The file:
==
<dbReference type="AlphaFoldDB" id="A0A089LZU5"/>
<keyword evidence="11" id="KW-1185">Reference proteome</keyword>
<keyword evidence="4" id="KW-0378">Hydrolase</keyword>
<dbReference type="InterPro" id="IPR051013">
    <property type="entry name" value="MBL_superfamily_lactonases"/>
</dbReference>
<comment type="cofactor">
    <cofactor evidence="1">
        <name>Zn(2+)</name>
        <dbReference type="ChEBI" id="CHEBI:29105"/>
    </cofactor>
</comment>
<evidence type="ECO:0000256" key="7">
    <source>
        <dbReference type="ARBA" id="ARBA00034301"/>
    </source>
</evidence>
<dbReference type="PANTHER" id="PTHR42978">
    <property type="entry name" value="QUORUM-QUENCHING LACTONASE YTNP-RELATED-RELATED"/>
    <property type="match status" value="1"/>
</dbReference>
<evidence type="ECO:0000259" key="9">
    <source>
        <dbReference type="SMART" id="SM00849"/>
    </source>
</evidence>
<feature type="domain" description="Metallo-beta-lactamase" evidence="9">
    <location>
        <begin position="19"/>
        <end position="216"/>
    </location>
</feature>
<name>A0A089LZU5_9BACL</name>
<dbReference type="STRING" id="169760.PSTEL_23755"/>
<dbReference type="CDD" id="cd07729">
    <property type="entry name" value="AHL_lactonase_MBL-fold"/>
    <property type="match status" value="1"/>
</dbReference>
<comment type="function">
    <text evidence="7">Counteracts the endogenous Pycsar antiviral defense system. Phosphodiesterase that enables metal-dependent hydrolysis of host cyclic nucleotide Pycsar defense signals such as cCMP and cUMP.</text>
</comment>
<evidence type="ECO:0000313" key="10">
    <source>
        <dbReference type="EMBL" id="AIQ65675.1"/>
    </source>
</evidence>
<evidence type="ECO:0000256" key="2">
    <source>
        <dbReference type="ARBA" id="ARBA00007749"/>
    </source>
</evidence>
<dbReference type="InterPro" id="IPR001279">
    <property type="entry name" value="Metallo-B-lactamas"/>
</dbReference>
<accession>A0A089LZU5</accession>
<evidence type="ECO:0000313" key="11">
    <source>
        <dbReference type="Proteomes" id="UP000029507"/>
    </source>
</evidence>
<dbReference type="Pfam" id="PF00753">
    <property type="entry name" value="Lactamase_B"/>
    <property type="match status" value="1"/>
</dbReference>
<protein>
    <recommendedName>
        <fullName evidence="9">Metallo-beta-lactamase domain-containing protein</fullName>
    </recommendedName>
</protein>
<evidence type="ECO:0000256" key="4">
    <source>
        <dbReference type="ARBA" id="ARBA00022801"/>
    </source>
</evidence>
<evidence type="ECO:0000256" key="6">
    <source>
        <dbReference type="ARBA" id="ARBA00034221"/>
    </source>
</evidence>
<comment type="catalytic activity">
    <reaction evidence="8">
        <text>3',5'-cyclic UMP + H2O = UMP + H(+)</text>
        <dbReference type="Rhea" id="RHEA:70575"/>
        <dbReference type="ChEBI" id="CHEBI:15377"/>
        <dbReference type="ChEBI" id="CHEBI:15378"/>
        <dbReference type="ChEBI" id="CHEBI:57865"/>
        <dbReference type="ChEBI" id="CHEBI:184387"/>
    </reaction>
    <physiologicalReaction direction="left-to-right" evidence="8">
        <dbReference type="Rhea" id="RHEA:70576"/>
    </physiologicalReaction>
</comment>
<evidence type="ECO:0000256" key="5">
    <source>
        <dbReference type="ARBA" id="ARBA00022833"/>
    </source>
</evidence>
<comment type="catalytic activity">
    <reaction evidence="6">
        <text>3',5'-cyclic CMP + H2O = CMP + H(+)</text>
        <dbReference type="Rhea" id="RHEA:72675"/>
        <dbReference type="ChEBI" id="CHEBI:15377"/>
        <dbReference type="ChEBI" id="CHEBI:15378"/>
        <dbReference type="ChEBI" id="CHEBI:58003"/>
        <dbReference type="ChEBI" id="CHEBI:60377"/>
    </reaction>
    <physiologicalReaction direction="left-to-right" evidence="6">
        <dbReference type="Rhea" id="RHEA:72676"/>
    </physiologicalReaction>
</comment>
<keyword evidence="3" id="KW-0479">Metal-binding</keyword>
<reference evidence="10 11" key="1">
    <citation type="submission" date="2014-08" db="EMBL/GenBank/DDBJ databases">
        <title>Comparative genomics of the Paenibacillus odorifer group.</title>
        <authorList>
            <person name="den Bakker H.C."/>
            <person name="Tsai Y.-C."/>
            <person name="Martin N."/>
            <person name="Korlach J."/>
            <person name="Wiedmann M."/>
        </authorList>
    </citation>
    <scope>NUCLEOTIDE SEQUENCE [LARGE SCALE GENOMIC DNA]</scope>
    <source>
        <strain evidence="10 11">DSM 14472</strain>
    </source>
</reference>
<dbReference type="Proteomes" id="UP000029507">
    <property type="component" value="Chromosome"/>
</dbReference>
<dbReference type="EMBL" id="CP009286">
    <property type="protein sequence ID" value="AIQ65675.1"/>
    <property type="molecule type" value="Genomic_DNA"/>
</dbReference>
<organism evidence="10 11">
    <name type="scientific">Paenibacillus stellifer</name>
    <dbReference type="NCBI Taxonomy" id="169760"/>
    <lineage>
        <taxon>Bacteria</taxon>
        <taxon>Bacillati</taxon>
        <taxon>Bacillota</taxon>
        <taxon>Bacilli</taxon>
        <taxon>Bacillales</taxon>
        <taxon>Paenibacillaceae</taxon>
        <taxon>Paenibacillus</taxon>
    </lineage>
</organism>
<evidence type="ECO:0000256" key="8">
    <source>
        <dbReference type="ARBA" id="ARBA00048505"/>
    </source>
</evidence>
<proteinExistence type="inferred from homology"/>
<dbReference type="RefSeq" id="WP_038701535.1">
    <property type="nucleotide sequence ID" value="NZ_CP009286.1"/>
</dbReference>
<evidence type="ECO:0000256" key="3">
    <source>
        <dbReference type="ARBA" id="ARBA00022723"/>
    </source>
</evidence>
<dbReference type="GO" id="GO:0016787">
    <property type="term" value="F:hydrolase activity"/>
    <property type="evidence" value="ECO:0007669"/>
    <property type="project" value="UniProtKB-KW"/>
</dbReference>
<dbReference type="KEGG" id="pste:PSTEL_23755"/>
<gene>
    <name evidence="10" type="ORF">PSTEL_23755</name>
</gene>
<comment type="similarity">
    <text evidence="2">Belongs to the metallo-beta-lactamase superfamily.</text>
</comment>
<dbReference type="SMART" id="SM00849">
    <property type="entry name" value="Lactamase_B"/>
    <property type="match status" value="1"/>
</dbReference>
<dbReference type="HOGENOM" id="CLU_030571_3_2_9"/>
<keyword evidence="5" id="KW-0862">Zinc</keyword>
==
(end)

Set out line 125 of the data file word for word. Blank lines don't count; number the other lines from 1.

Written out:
        <strain evidence="10 11">DSM 14472</strain>